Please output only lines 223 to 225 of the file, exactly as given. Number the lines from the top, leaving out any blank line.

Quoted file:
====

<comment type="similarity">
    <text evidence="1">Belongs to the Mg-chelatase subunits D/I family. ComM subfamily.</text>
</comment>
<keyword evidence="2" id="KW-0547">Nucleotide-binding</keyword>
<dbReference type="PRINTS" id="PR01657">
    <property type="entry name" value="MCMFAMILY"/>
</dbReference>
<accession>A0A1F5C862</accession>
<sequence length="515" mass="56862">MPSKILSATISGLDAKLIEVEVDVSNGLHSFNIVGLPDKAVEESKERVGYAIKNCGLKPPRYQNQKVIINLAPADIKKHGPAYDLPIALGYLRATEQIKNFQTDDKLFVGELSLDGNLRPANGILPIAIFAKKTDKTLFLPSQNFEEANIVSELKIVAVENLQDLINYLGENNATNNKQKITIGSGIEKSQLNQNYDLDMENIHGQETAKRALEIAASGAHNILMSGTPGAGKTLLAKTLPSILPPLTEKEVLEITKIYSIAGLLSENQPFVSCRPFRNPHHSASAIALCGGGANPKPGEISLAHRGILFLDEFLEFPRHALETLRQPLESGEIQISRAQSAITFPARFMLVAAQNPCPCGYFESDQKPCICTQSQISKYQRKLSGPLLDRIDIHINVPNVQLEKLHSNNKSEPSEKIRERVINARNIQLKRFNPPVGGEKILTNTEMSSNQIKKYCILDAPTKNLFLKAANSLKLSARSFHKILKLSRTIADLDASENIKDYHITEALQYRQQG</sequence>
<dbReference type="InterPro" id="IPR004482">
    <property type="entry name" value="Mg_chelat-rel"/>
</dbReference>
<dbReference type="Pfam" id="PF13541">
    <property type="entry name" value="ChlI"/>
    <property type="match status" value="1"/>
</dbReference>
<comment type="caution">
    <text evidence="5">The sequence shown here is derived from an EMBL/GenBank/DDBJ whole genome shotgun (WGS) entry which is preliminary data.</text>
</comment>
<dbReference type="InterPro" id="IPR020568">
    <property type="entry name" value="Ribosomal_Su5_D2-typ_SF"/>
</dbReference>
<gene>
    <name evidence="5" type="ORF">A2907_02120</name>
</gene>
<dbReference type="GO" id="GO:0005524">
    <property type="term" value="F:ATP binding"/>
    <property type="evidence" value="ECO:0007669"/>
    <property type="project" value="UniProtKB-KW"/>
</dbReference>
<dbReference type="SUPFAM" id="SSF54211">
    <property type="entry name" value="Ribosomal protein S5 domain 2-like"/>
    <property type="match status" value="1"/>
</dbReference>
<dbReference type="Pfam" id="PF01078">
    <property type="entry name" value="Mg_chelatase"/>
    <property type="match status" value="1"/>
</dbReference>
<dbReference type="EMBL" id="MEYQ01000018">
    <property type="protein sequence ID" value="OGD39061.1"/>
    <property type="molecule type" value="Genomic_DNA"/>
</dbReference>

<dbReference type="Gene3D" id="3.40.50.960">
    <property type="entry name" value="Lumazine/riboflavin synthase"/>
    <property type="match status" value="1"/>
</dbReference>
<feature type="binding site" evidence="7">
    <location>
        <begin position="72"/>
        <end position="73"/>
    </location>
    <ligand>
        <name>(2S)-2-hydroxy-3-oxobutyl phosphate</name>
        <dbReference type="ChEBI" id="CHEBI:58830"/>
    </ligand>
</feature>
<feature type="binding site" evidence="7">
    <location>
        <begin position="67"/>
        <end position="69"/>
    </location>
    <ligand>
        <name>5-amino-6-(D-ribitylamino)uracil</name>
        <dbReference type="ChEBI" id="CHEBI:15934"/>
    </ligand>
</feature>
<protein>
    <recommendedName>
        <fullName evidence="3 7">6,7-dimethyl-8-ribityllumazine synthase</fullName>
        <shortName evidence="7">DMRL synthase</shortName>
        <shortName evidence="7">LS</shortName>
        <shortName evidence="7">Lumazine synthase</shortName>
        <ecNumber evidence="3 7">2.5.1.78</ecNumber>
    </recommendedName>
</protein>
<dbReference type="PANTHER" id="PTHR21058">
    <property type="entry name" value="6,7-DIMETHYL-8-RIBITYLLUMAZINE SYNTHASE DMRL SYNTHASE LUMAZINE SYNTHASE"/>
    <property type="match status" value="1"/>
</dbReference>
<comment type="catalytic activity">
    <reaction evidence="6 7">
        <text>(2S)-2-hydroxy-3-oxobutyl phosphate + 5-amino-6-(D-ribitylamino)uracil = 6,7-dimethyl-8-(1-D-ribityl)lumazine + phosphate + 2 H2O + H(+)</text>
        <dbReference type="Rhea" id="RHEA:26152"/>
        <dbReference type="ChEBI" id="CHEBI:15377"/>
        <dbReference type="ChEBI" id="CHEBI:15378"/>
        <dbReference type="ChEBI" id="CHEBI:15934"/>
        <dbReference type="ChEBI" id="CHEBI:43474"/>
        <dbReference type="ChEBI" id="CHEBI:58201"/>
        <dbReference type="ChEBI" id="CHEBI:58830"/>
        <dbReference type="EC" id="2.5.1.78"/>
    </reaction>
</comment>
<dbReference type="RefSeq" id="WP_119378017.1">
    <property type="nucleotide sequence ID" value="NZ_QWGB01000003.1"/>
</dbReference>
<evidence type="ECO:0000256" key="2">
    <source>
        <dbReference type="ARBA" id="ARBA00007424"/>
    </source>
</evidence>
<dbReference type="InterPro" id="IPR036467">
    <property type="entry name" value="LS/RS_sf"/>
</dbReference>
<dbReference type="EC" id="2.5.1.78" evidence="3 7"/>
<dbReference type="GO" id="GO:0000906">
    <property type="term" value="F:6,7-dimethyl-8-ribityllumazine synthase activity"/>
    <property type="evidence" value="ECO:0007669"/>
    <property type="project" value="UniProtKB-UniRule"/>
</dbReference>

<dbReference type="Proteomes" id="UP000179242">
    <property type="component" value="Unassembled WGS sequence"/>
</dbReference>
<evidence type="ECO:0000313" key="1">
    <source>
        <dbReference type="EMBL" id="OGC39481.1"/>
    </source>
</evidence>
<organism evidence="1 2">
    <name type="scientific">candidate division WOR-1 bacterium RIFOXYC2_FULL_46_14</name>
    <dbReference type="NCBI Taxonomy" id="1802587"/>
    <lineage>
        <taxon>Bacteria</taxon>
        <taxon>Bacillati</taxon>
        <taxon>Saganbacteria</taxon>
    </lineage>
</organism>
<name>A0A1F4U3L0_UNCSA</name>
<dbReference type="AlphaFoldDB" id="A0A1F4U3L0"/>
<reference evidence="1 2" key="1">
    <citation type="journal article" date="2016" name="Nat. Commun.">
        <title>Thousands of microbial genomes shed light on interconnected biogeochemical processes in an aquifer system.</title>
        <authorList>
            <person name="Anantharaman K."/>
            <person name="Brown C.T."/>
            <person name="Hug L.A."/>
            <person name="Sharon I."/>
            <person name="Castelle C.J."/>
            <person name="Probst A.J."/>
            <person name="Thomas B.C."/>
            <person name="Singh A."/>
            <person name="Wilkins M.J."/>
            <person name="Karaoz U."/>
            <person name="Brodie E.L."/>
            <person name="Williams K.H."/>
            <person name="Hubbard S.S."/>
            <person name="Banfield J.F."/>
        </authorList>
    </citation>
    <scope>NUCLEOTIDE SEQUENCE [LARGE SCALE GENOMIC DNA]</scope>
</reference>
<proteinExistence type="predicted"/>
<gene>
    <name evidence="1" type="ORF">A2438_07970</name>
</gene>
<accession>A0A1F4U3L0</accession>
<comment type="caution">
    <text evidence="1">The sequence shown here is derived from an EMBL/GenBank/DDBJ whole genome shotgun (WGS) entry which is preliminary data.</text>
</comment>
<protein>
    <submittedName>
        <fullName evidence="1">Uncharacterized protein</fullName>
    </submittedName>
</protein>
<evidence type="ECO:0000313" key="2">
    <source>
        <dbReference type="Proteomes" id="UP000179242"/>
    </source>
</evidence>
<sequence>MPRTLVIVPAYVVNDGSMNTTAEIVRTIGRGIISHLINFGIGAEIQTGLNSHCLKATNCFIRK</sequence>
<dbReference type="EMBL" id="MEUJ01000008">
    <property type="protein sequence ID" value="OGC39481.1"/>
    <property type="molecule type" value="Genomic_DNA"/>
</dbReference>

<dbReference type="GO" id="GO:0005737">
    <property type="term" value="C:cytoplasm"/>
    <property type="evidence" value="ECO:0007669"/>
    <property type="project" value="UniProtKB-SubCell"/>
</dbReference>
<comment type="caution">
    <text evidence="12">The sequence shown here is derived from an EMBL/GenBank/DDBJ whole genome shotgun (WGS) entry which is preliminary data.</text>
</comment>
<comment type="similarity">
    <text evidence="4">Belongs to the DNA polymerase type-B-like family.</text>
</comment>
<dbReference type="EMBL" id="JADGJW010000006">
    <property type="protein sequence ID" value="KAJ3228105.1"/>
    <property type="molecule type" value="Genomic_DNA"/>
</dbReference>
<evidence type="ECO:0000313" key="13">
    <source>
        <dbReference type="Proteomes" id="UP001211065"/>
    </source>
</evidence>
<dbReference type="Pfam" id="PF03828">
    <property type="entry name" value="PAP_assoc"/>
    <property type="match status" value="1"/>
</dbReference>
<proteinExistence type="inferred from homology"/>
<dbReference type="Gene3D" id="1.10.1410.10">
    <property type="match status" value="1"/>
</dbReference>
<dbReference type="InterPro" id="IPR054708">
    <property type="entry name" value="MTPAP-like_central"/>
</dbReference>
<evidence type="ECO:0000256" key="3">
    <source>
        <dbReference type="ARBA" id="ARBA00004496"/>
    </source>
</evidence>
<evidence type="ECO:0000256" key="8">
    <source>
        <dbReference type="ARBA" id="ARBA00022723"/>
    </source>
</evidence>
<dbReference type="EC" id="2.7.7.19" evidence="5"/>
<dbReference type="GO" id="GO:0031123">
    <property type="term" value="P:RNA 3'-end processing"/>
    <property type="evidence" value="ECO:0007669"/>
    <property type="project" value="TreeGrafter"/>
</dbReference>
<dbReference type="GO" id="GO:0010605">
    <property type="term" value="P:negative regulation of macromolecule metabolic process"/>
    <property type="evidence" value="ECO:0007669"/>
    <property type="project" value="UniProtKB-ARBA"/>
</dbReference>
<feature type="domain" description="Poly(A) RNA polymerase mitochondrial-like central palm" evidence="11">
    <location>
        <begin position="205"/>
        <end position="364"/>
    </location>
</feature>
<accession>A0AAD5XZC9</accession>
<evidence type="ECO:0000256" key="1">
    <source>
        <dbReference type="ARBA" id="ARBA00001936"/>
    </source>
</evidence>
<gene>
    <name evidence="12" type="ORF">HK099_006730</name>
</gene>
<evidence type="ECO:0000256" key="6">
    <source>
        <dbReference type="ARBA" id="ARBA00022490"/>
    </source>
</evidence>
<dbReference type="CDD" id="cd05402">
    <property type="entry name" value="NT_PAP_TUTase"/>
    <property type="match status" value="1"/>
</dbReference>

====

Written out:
    <property type="evidence" value="ECO:0007669"/>
    <property type="project" value="UniProtKB-ARBA"/>
</dbReference>